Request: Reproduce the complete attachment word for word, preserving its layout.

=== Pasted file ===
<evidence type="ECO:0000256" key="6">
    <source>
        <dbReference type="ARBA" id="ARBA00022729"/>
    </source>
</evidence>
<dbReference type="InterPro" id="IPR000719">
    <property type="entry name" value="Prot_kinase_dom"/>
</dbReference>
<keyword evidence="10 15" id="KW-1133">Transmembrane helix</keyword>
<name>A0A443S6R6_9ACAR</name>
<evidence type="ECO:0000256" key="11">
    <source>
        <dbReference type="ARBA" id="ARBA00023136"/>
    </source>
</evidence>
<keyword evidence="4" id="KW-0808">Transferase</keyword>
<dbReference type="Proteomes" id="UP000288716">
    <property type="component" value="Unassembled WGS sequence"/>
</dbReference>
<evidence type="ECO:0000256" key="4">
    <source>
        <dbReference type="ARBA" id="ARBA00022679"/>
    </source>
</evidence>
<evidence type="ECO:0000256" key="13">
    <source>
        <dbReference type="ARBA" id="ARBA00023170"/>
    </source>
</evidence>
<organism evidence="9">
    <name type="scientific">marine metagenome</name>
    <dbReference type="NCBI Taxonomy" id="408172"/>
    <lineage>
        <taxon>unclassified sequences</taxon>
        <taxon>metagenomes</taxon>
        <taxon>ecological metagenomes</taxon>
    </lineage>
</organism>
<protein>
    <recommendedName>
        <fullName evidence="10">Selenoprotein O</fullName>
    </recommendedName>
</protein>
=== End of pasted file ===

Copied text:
<evidence type="ECO:0000256" key="6">
    <source>
        <dbReference type="ARBA" id="ARBA00022729"/>
    </source>
</evidence>
<dbReference type="InterPro" id="IPR000719">
    <property type="entry name" value="Prot_kinase_dom"/>
</dbReference>
<keyword evidence="10 15" id="KW-1133">Transmembrane helix</keyword>
<name>A0A443S6R6_9ACAR</name>
<evidence type="ECO:0000256" key="11">
    <source>
        <dbReference type="ARBA" id="ARBA00023136"/>
    </source>
</evidence>
<keyword evidence="4" id="KW-0808">Transferase</keyword>
<dbReference type="Proteomes" id="UP000288716">
    <property type="component" value="Unassembled WGS sequence"/>
</dbReference>
<evidence type="ECO:0000256" key="4">
    <source>
        <dbReference type="ARBA" id="ARBA00022679"/>
    </source>
</evidence>
<evidence type="ECO:0000256" key="13">
    <source>
        <dbReference type="ARBA" id="ARBA00023170"/>
    </source>
</evidence>
<organism evidence="9">
    <name type="scientific">marine metagenome</name>
    <dbReference type="NCBI Taxonomy" id="408172"/>
    <lineage>
        <taxon>unclassified sequences</taxon>
        <taxon>metagenomes</taxon>
        <taxon>ecological metagenomes</taxon>
    </lineage>
</organism>
<protein>
    <recommendedName>
        <fullName evidence="10">Selenoprotein O</fullName>
    </recommendedName>
</protein>